The Internationale Eislauf-Vereingung (International Skating Union) was brought into existence in 1892 to administrate international competition in speed and figure skating. The inaugural Championship, in 1896, also identified as the Championship of the Internationale Eislauf-Vereingung, was hosted in Saint Petersburg. The event was contested by four competitors and triumphed by Gilbert Fuchs.
The championships were deemed to be all-male affair as competitive skating, in general, considered a male sport. However, there were no explicit rules & regulations as regards the gender of competitors. Madge Syers contested the championships, in 1902, and won silver medal. The 1903 ISU Congress deliberated over the gender issues, but did not introduce any new rules. The 1905 Congress created a second class (ISU Championships rather than World Championships) ladies competition. The Winners were to be recognized as ISU, but not as World Champions. Men's and Ladies competitions were usually conducted individually. In 1906, the first ladies competition was held in Davos and won by Syers.
In the initial years the host countries used to invite judges who usually happened to be locals. The ladies’ tournament staged in 1927 in Oslo was presided over by five judges of whom three were Norwegian. The three Norwegian judges awarded first place to Norwegian competitor Sonja Henie, while the Austrian and German judges bestowed first place to defending champion Herma Szabo first. However, this questionable outcome awarding Henie her first world title prevailed. Consequent to this controversy the ISU initiated a rule allowing no more than one judge per country on the panel.
The championships held in New York in 1930 pooled, for the first time, all three competitions into one event. Also, this was the first championship ship to be held outside Europe. Ice dancing was officially inducted in 1952. Until then, it had been an unofficial part of the championships since 1936.
A limitation, in 1960, as regards the number of participants per country to a maximum of three per discipline, was implemented for the first time.
Compulsory figures were done away from the World Championships in 1991.
The 6.0 system was used for judging until the 2004 championships, was discontinued and the ISU Judging System was started from the 2005 edition onwards.
During the last few decades, in the years of the Winter Olympics, when the World Championships are conducted about a month post-Olympic Games, there have been instances of large number of Olympic medallists skipping this competition. The possible reasons for not partaking in the post-Olympics Worlds were that the skaters requiring rest due to physical and mental exhaustion, and/or Olympic medallists inclined to become professional to encash on their Olympic Games success. In this background the ISU has started examining and considering broadening the time lag between the Games and the Worlds.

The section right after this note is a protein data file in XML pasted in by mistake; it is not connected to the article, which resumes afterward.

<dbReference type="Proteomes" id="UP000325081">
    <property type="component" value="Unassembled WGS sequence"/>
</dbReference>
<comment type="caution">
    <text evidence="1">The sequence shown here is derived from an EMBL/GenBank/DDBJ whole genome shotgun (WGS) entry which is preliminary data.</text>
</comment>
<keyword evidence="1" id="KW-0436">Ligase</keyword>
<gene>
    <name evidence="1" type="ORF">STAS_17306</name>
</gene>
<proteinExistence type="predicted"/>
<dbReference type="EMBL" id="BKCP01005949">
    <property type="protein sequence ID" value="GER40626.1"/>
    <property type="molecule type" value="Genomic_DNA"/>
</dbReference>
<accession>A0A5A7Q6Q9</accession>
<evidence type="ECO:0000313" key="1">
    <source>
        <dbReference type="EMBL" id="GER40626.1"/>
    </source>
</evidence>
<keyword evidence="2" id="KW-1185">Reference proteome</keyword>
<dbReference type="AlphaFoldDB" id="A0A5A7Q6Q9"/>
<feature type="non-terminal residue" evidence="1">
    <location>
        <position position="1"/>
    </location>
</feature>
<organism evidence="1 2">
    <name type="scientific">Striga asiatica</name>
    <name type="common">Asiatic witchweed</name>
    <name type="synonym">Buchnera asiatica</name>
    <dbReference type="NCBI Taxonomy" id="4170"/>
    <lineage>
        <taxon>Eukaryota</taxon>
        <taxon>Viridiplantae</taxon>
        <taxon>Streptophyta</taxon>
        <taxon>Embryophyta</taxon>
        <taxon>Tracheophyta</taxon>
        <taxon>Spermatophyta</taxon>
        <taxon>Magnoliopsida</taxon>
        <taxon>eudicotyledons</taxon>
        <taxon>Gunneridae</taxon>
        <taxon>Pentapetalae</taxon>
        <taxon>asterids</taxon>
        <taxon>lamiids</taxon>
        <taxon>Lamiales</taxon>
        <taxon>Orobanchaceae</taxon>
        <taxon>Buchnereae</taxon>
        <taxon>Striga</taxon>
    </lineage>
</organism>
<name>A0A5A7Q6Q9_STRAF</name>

The World Figure Skating Championships were cancelled 15 times in its history, from 1915–1921 due to World War I, from 1940–1946 due to World War II, and once in 1961 as a consequence to the loss of the whole American team in the crash of Sabena Flight 548.
The 2011 Championships, originally scheduled to be hosted by Tokyo, were to be cancelled, initially, after the 2011 Japan earthquake disaster, but were, however, moved to Moscow later on.
The 2014 World Figure Skating Championships will take place in the 2013–2014 season. The event, as confirmed in February 2013, will be hosted at Saitama Super Arena in Saitama, Japan from March 24 to 30, 2014. The event will also resolve the issue of number of participants that a country can send to the 2015 World Championships.
This tournament is open to figure skaters from ISU member nations who attain the age of 15 by July 1, 2013. Considering the results in the 2013 World Championships, as criteria, each country is authorized between one to three entries per discipline. National associations select their entries basing on their own criteria. But those skaters have to achieve a minimum technical elements score (TES) at an international event prior to the World Championships.
The 2013 World Figure Skating Championships was held in the 2012–2013 season. The event was held in London, Ontario, Canada at Budweiser Gardens from March 10 to 17, 2013. Medals were awarded in the disciplines of men's singles, ladies' singles, pairs, and ice dancing. The event also decided the number of entries a country can send to the 2014 World Championships and 2014 Winter Olympics. The medal tally is:
Rank Nation Gold Silver Bronze Total
1 Canada 1 1 1 3
2 Russia 1 0 1 2
3 South Korea 1 0 0 1
3 United States 1 0 0 1
5 Germany 0 1 0 1
5 Italy 0 1 0 1
5 Kazakhstan 0 1 0 1
8 Spain 0 0 1 1
8 Japan 0 0 1 1
It was in 1908 that the first competition for the pairs was held in St. Petersburg, despite the fact that this event construed as unlawful and impolite in some countries. Japan being one such country, had applied for the Winter Olympics in 1940. Initial championships for both ladies and pairs were formerly titled, simply, as the ISU Championships, were given World Championship status in 1924, retrospectively.
The list of countries which are qualified for more than one entry per discipline are show below.
|| Czech Republic
2014 World Figure Skating Championships Schedule:
2014 World Figure Skating Championships Schedule will be updated soon...
2014 World Figure Skating Championships Results:
2014 World Figure Skating Championships Results will be updated soon..